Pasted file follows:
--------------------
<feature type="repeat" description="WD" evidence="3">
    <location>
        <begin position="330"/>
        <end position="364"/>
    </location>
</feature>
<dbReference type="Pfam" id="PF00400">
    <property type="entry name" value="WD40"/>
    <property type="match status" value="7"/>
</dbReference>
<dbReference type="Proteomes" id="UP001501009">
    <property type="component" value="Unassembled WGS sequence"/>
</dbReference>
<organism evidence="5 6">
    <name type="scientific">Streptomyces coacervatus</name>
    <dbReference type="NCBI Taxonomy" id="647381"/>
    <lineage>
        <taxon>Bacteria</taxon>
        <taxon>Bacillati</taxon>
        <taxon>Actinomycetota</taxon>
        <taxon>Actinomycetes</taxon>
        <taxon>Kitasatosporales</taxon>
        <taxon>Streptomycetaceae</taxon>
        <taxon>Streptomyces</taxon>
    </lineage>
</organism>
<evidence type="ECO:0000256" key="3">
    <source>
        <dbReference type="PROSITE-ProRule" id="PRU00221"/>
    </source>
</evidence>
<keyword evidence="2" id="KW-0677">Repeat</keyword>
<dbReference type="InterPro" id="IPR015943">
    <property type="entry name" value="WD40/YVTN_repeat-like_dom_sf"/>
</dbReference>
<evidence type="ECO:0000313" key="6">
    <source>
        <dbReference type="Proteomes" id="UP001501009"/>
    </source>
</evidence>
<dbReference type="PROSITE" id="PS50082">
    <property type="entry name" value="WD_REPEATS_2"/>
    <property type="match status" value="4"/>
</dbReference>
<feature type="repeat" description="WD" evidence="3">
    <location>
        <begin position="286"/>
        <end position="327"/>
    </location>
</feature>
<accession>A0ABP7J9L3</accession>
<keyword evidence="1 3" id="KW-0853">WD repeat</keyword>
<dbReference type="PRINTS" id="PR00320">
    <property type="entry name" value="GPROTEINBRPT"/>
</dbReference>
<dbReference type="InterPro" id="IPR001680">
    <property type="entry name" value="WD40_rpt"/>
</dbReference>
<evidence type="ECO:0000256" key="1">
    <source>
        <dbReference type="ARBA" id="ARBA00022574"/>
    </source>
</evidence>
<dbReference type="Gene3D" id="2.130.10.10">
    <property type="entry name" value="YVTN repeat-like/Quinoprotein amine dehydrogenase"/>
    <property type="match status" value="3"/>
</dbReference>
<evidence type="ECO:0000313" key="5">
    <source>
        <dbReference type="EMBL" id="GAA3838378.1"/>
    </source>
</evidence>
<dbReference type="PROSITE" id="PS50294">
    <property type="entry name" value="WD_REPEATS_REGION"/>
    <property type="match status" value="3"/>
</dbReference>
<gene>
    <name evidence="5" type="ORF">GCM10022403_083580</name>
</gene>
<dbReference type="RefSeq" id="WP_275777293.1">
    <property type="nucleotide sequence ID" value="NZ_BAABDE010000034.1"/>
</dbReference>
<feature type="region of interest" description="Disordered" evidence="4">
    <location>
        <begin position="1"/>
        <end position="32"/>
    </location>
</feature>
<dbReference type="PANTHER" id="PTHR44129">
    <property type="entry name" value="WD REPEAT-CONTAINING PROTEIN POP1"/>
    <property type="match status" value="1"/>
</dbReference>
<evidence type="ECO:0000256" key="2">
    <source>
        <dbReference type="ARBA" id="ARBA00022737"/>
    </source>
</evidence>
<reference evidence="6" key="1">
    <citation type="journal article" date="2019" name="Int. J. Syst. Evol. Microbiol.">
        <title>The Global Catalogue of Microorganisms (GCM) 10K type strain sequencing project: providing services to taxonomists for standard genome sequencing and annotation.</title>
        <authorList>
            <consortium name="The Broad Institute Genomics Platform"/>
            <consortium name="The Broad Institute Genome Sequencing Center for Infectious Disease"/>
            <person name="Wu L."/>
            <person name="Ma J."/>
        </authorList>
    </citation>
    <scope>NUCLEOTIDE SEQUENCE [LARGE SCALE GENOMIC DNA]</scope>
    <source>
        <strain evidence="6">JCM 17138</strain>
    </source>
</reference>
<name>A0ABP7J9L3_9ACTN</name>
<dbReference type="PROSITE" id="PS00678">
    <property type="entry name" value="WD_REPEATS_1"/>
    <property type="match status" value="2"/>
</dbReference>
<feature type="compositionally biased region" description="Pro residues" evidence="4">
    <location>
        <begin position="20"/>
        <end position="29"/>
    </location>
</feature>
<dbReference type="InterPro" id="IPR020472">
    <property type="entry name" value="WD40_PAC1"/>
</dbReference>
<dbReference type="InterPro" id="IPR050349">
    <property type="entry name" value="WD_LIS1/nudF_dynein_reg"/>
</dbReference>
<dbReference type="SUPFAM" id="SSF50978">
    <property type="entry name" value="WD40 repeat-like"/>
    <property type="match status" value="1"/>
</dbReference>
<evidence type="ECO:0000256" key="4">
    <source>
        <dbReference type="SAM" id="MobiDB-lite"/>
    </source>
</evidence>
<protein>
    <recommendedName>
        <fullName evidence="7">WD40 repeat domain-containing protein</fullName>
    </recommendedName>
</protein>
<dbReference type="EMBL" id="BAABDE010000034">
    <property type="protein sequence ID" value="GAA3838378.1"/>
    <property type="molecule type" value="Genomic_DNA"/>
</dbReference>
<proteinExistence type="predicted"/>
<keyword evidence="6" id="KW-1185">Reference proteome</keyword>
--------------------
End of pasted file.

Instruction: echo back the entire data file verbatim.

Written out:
<feature type="repeat" description="WD" evidence="3">
    <location>
        <begin position="330"/>
        <end position="364"/>
    </location>
</feature>
<dbReference type="Pfam" id="PF00400">
    <property type="entry name" value="WD40"/>
    <property type="match status" value="7"/>
</dbReference>
<dbReference type="Proteomes" id="UP001501009">
    <property type="component" value="Unassembled WGS sequence"/>
</dbReference>
<organism evidence="5 6">
    <name type="scientific">Streptomyces coacervatus</name>
    <dbReference type="NCBI Taxonomy" id="647381"/>
    <lineage>
        <taxon>Bacteria</taxon>
        <taxon>Bacillati</taxon>
        <taxon>Actinomycetota</taxon>
        <taxon>Actinomycetes</taxon>
        <taxon>Kitasatosporales</taxon>
        <taxon>Streptomycetaceae</taxon>
        <taxon>Streptomyces</taxon>
    </lineage>
</organism>
<evidence type="ECO:0000256" key="3">
    <source>
        <dbReference type="PROSITE-ProRule" id="PRU00221"/>
    </source>
</evidence>
<keyword evidence="2" id="KW-0677">Repeat</keyword>
<dbReference type="InterPro" id="IPR015943">
    <property type="entry name" value="WD40/YVTN_repeat-like_dom_sf"/>
</dbReference>
<evidence type="ECO:0000313" key="6">
    <source>
        <dbReference type="Proteomes" id="UP001501009"/>
    </source>
</evidence>
<dbReference type="PROSITE" id="PS50082">
    <property type="entry name" value="WD_REPEATS_2"/>
    <property type="match status" value="4"/>
</dbReference>
<feature type="repeat" description="WD" evidence="3">
    <location>
        <begin position="286"/>
        <end position="327"/>
    </location>
</feature>
<accession>A0ABP7J9L3</accession>
<keyword evidence="1 3" id="KW-0853">WD repeat</keyword>
<dbReference type="PRINTS" id="PR00320">
    <property type="entry name" value="GPROTEINBRPT"/>
</dbReference>
<dbReference type="InterPro" id="IPR001680">
    <property type="entry name" value="WD40_rpt"/>
</dbReference>
<evidence type="ECO:0000256" key="1">
    <source>
        <dbReference type="ARBA" id="ARBA00022574"/>
    </source>
</evidence>
<dbReference type="Gene3D" id="2.130.10.10">
    <property type="entry name" value="YVTN repeat-like/Quinoprotein amine dehydrogenase"/>
    <property type="match status" value="3"/>
</dbReference>
<evidence type="ECO:0000313" key="5">
    <source>
        <dbReference type="EMBL" id="GAA3838378.1"/>
    </source>
</evidence>
<dbReference type="PROSITE" id="PS50294">
    <property type="entry name" value="WD_REPEATS_REGION"/>
    <property type="match status" value="3"/>
</dbReference>
<gene>
    <name evidence="5" type="ORF">GCM10022403_083580</name>
</gene>
<dbReference type="RefSeq" id="WP_275777293.1">
    <property type="nucleotide sequence ID" value="NZ_BAABDE010000034.1"/>
</dbReference>
<feature type="region of interest" description="Disordered" evidence="4">
    <location>
        <begin position="1"/>
        <end position="32"/>
    </location>
</feature>
<dbReference type="PANTHER" id="PTHR44129">
    <property type="entry name" value="WD REPEAT-CONTAINING PROTEIN POP1"/>
    <property type="match status" value="1"/>
</dbReference>
<evidence type="ECO:0000256" key="2">
    <source>
        <dbReference type="ARBA" id="ARBA00022737"/>
    </source>
</evidence>
<reference evidence="6" key="1">
    <citation type="journal article" date="2019" name="Int. J. Syst. Evol. Microbiol.">
        <title>The Global Catalogue of Microorganisms (GCM) 10K type strain sequencing project: providing services to taxonomists for standard genome sequencing and annotation.</title>
        <authorList>
            <consortium name="The Broad Institute Genomics Platform"/>
            <consortium name="The Broad Institute Genome Sequencing Center for Infectious Disease"/>
            <person name="Wu L."/>
            <person name="Ma J."/>
        </authorList>
    </citation>
    <scope>NUCLEOTIDE SEQUENCE [LARGE SCALE GENOMIC DNA]</scope>
    <source>
        <strain evidence="6">JCM 17138</strain>
    </source>
</reference>
<name>A0ABP7J9L3_9ACTN</name>
<dbReference type="PROSITE" id="PS00678">
    <property type="entry name" value="WD_REPEATS_1"/>
    <property type="match status" value="2"/>
</dbReference>
<feature type="compositionally biased region" description="Pro residues" evidence="4">
    <location>
        <begin position="20"/>
        <end position="29"/>
    </location>
</feature>
<dbReference type="InterPro" id="IPR020472">
    <property type="entry name" value="WD40_PAC1"/>
</dbReference>
<dbReference type="InterPro" id="IPR050349">
    <property type="entry name" value="WD_LIS1/nudF_dynein_reg"/>
</dbReference>
<dbReference type="SUPFAM" id="SSF50978">
    <property type="entry name" value="WD40 repeat-like"/>
    <property type="match status" value="1"/>
</dbReference>
<evidence type="ECO:0000256" key="4">
    <source>
        <dbReference type="SAM" id="MobiDB-lite"/>
    </source>
</evidence>
<protein>
    <recommendedName>
        <fullName evidence="7">WD40 repeat domain-containing protein</fullName>
    </recommendedName>
</protein>
<dbReference type="EMBL" id="BAABDE010000034">
    <property type="protein sequence ID" value="GAA3838378.1"/>
    <property type="molecule type" value="Genomic_DNA"/>
</dbReference>
<proteinExistence type="predicted"/>
<keyword evidence="6" id="KW-1185">Reference proteome</keyword>